Petroleos Mexicanos, the state oil company, is seen by most Mexicans as a blessing but at times a curse to the nation — a proud symbol of identity, but also of mismanagement, impunity and corruption.
And Andres Lopez Obrador, who is expected to win by a comfortable majority in Mexico’s July 1 presidential election, is the quintessence of Mexico’s love-hate relationship with Pemex.
He emerged as a radical star of the national political firmament in the 1990s when he led fishermen and peasant farmers in blockades of Pemex refineries. The protesters claimed that Pemex activities were threatening their livelihood. In those days, there were almost no bounds, environmental or otherwise, to the powers of Pemex.
While rallying the protesters, Lopez Obrador revered Lazaro Cardenas, the president who founded Pemex by the nationalization of the U.S. and British oil companies, and he regards Cardenas as one of the greatest of Mexican heroes. Lopez Obrador defended the state monopoly until the last nail in its coffin was hammered in by the 2013-14 energy reform.
If Lopez Obrador does become president of Mexico — and that seems highly likely — he will at the same time be the uber-boss of Pemex, appointing and replacing the CEO every couple of years or so, and supervising Pemex strategy.
That is how Pemex works, and it does so because, unlike Colombia’s Ecopetrol and Norway’s Equinor ASA (formerly Statoil), it is not a state company at all but a state agency. That is exactly what Pemex maintained in its defense in a U.S. court over the 1979 Ixtoc blowout that caused an environmental disaster in the Bay of Campeche and spread into U.S. waters.
These days, however, the twin roles of president and Mexico and that of uber-CEO of Pemex often clash.
One of the oracles of the Institutional Revolutionary Party (PRI) once said that, in politics, “la forma es fondo” (“form is content”). In other words, rituals are not a mere formality but what makes you tick in politics.
And that has been the case for President Enrique Pena Nieto, the current uber-boss of Pemex, according to George Baker, the director of Mexico Energy Intelligence. Pena Nieto remains faithful to the nationalistic rituals that contradict the very reform that he engineered, Baker says.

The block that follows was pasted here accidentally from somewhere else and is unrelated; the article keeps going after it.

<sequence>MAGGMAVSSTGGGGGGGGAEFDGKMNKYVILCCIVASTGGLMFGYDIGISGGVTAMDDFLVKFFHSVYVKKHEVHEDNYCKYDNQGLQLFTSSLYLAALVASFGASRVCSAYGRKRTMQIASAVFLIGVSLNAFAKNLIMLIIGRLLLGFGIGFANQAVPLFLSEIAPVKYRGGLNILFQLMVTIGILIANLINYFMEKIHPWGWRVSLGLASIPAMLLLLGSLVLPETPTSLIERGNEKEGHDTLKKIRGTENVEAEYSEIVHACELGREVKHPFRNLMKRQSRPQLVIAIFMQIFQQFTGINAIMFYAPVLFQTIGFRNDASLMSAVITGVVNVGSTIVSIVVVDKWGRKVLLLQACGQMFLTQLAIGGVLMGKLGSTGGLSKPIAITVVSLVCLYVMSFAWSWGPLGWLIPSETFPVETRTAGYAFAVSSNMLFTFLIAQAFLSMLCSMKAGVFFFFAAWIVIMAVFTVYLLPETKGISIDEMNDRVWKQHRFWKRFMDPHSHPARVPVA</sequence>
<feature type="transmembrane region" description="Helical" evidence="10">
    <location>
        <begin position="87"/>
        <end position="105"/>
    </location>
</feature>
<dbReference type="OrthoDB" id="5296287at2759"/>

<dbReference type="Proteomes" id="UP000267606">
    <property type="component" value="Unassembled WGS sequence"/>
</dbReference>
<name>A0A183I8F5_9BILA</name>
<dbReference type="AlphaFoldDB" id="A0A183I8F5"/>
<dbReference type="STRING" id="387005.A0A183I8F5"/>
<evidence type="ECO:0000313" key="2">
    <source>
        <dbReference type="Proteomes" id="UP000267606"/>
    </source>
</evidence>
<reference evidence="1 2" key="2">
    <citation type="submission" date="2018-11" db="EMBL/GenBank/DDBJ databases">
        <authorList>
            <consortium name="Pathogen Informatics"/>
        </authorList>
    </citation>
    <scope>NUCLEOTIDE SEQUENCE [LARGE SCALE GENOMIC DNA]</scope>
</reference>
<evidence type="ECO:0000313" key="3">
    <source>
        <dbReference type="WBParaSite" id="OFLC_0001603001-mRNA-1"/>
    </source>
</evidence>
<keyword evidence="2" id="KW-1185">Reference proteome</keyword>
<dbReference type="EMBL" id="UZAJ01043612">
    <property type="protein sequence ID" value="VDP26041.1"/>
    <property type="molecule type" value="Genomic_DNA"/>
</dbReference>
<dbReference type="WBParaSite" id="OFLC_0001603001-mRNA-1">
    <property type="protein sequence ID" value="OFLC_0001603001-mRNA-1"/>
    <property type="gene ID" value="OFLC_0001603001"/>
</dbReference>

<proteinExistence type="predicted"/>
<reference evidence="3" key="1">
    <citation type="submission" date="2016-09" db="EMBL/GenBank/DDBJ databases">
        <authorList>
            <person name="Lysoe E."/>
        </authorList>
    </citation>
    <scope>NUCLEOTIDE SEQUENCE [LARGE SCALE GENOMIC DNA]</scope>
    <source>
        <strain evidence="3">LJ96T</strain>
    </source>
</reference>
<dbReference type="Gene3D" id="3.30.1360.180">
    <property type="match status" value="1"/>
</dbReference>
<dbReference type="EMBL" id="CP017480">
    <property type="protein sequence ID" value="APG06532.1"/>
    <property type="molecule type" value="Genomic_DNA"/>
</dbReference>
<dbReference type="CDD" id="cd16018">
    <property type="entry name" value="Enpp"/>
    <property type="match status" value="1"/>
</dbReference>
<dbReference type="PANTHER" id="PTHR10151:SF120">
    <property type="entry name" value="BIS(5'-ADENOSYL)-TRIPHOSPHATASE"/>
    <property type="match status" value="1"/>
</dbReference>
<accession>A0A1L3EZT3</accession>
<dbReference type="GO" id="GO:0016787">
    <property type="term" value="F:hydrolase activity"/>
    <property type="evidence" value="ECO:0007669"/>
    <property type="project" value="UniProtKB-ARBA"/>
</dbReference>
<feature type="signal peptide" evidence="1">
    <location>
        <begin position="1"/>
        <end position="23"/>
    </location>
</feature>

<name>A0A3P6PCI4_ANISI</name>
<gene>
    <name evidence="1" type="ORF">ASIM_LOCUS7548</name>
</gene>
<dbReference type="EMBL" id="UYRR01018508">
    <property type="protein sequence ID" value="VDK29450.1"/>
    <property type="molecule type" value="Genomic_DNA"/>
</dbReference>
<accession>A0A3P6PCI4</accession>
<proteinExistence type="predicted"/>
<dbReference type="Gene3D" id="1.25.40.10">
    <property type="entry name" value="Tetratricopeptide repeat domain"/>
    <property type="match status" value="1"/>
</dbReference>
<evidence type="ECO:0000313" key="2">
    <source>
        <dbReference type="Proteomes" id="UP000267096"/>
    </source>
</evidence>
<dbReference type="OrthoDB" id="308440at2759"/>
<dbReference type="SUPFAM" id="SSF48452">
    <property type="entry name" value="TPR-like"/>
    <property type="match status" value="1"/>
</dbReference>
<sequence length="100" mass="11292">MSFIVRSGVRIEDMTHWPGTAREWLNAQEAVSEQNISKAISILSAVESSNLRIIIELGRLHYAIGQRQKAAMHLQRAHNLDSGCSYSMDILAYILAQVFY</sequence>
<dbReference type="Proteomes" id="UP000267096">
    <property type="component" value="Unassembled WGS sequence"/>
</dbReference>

“Every year since 1938, March 18, Nationalization Day, has been celebrated with immense enthusiasm by the Pemex hierarchy and its labor union,” adds Baker, “and ln every year of his presidency Pena Nieto heads what is the maximum celebration of the old way of doing things.
“Of course there is no problem with holding the celebration, but the head of the nation should no longer preside over it. The energy reform has to generate a new narrative of the Mexican oil industry.”
But whatever confusion might have arisen, the first steps that Pemex has taken under the energy reform have been in the right direction, Pablo Medina, vice president of analysis for Welligence Energy Analytics, believes. These positive steps include at least one major discovery and plans to drill 70 exploratory offshore wells in the next three years, “the biggest number in Mexican history in such a short space of time.”
“Even so,” Medina adds in an article for Forbes Mexico, “the reform should have provided something better by defining the role of Pemex in the 21st century.”
That something should be more profitability, he reckons. Too often Pemex regards markets as of secondary importance, placing volume before value. Some 90% of Pemex fields contribute only 25% of its production, says Medina.
Other sources say there are issues of impunity and corruption. Several hundred people have lost their lives in accidents involving Pemex that have never been explained to the public.
Nor is there any coherent explanation of the abrupt removal of Emilio Lozoya as director-general of Pemex, early in 2016.
Lozoya was named by witnesses in the Odebrecht scandal in Brazil, where it was said that he received a $10 million bribe to pass on to the PRI. Such bribes were made in similar circumstances in other Latin American countries and prominent figures were punished, including former Brazil President Luiz Inacio Lula da Silva.
Lula, the most prominent Latin American politician of recent times, is currently serving a 12-year jail sentence. Lozoya has never had to respond in public to the accusations that were lodged against him.
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